(Last Updated on : 19/01/2016)
Fort Naroa is a more than 300 years old fortress
constructed on the island of Divar
or ancient Dipavati which is near the banks of the Mandovi River
of the old city
. Originally built by the Muslims
, it was abandoned in 1834 and has most of its part in a state of ruins presently. The island on which it stands is a league (5.56 kilometres) in length and quarter of a league in width. The ruins of the fort are evident on the northern part of the island housing the Naroa village
History of Fort Naroa
The peaceful ferry jetty connecting the Tiswadi or Ilhas de Goa (Islands of Goa) taluka (administrative division) to the Bicholim city, in North Goa
district, was once a hostile border between the Portuguese and the kingdom of Bijapur
. Hence a fortress was erected to guard this entry point in the 17th century. The place in which the fort was built was once considered a tirtha (holy) site for the Hindus
up till the time it was taken over by the Portuguese conquest in the early 18th century. After the end of the Portuguese rule, it served as a residence for many noble families of Goa.
Architecture of Fort Naroa
Fort Naroa was constructed incorporating the Hindu architectural
style but was later modified with the Portuguese style under the Portuguese rule. Though most of the fort has ruined, its remaining section does reflect its architecture and history. Most of the fort is made of bricks and hard stones along with mud further providing a sense of contemporary construction approach. The outer walls of the fort are around 15 feet high and hold a black texture, while the monument inside is tinted in pure white providing a scenic view of the fort from far to the tourists.
Religious and Tourism Relevance of Fort Naroa
Fort Naroa and the island Divar is still seen as a tirtha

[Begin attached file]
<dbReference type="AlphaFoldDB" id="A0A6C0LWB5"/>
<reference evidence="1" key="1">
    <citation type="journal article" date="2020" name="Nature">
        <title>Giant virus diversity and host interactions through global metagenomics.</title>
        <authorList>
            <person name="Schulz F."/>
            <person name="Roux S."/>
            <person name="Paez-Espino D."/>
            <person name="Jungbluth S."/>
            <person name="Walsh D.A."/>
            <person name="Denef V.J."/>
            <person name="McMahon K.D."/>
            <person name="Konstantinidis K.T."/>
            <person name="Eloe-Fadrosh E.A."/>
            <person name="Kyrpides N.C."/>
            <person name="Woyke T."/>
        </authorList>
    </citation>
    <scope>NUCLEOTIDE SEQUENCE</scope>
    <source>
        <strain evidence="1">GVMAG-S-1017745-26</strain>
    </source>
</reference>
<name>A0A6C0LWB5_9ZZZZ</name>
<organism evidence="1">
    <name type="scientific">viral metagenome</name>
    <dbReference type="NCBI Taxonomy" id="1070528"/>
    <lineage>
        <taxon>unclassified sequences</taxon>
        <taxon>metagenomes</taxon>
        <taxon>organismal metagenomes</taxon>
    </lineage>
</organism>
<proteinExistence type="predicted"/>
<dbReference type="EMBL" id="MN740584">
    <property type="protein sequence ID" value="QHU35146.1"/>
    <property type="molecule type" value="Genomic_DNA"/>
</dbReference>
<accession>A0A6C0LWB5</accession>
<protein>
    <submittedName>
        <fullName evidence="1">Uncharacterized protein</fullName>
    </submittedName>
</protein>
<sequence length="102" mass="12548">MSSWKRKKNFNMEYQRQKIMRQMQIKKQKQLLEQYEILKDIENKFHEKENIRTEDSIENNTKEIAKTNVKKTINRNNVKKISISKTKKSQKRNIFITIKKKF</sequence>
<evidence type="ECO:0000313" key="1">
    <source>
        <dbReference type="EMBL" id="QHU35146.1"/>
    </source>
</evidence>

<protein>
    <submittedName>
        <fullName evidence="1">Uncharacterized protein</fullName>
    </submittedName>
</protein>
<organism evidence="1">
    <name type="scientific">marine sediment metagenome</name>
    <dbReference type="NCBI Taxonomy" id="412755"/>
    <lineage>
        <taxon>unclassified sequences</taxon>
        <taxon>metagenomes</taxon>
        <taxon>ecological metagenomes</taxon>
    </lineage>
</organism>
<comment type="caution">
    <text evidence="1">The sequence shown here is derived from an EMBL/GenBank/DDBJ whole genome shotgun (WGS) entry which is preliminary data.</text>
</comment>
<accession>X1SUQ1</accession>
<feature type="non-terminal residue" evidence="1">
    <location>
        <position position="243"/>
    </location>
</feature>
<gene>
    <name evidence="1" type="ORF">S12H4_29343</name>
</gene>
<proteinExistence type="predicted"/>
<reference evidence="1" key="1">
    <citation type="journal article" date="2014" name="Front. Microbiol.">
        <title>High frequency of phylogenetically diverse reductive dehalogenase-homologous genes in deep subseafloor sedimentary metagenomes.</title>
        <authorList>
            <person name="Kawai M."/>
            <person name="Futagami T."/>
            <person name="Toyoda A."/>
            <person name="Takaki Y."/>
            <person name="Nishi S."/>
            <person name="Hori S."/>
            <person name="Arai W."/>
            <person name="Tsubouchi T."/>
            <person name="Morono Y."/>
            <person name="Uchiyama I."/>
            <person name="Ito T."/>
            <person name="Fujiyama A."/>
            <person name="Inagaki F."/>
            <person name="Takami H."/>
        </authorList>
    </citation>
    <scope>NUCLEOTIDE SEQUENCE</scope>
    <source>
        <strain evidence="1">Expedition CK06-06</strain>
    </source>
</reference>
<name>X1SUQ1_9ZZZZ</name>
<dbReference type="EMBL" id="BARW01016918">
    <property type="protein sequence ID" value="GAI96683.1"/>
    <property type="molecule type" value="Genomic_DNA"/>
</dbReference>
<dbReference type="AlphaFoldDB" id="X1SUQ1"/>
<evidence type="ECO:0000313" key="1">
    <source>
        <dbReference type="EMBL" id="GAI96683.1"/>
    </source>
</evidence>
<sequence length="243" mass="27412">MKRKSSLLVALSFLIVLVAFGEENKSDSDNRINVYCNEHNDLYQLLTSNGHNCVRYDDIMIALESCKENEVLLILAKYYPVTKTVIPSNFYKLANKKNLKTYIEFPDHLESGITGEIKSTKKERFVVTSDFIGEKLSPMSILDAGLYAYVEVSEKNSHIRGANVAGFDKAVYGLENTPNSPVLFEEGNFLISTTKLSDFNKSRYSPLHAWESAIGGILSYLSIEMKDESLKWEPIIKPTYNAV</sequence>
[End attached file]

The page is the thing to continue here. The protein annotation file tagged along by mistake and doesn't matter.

site to the Hindu devotees who annually visit the place to bathe and worship. The religious temples and churches
in and around the fort attract pilgrims. The Gokul Ashtami festival observed in devotion to Lord Krishna
every year is attended by a large number of people from across the country. There are also churches near the fort, one of which is the chapel of Our Lady of Candelaria, which was built under the Portuguese rule on the foundations of the Saptakoteshwar Temple
that was destroyed. The sanctum of this chapel is round and topped by a dome, which is a unique feature found only in two other chapels in Goa. After the destruction of the temple, its Shivalinga
was placed on the wall of a village well where it remained for many years. The tirtha too was shifted to the other side and that is where the Hindus converge in large numbers to bathe and relieve themselves of all sins on the day of Ashtami. It is called Porne Tirtha and a small Hindu shrine is built there.
There is a church inside the fortress too, which was built by captain of the fort Diogo da Silveira, upon noticing in inspection that the fort was practically empty and the entire garrison of the fort were only attracted to a neighbouring church on Sundays. Though this church is dedicated to the Holy Spirit, a statue of St. Thomas the Apostle adorns the main altar. The adjacent old garrison church still serves the locals and houses many graves, perhaps of its gallant Captains who now sleep peacefully, as all hostilities have been put to rest!
Apart from the standing temples and churches, the place surrounding the fort is relevant for scenic and sightseeing purposes. Being near the banks of Mandovi River, the fort and places nearby make a picturesque locale.